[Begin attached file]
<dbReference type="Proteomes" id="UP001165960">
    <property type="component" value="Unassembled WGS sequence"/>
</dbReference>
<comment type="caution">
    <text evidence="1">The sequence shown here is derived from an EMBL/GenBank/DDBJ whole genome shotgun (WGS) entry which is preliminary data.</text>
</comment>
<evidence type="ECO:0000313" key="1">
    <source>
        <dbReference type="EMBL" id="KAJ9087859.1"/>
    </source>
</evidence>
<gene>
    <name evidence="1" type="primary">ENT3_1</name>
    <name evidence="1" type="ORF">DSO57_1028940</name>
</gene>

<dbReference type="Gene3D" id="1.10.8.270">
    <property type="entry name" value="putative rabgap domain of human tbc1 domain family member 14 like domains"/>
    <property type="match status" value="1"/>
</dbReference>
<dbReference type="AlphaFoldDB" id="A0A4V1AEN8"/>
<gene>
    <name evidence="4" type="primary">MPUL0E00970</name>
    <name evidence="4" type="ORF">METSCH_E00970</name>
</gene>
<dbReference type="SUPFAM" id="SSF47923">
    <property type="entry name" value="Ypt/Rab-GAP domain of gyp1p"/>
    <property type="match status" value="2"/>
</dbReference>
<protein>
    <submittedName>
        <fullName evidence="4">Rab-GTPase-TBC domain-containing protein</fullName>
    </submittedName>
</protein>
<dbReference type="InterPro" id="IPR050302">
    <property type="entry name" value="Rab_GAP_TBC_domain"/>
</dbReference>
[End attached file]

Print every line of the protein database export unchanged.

<dbReference type="Proteomes" id="UP001165960">
    <property type="component" value="Unassembled WGS sequence"/>
</dbReference>
<comment type="caution">
    <text evidence="1">The sequence shown here is derived from an EMBL/GenBank/DDBJ whole genome shotgun (WGS) entry which is preliminary data.</text>
</comment>
<evidence type="ECO:0000313" key="1">
    <source>
        <dbReference type="EMBL" id="KAJ9087859.1"/>
    </source>
</evidence>
<gene>
    <name evidence="1" type="primary">ENT3_1</name>
    <name evidence="1" type="ORF">DSO57_1028940</name>
</gene>

<dbReference type="Gene3D" id="1.10.8.270">
    <property type="entry name" value="putative rabgap domain of human tbc1 domain family member 14 like domains"/>
    <property type="match status" value="1"/>
</dbReference>
<dbReference type="AlphaFoldDB" id="A0A4V1AEN8"/>
<gene>
    <name evidence="4" type="primary">MPUL0E00970</name>
    <name evidence="4" type="ORF">METSCH_E00970</name>
</gene>
<dbReference type="SUPFAM" id="SSF47923">
    <property type="entry name" value="Ypt/Rab-GAP domain of gyp1p"/>
    <property type="match status" value="2"/>
</dbReference>
<protein>
    <submittedName>
        <fullName evidence="4">Rab-GTPase-TBC domain-containing protein</fullName>
    </submittedName>
</protein>
<dbReference type="InterPro" id="IPR050302">
    <property type="entry name" value="Rab_GAP_TBC_domain"/>
</dbReference>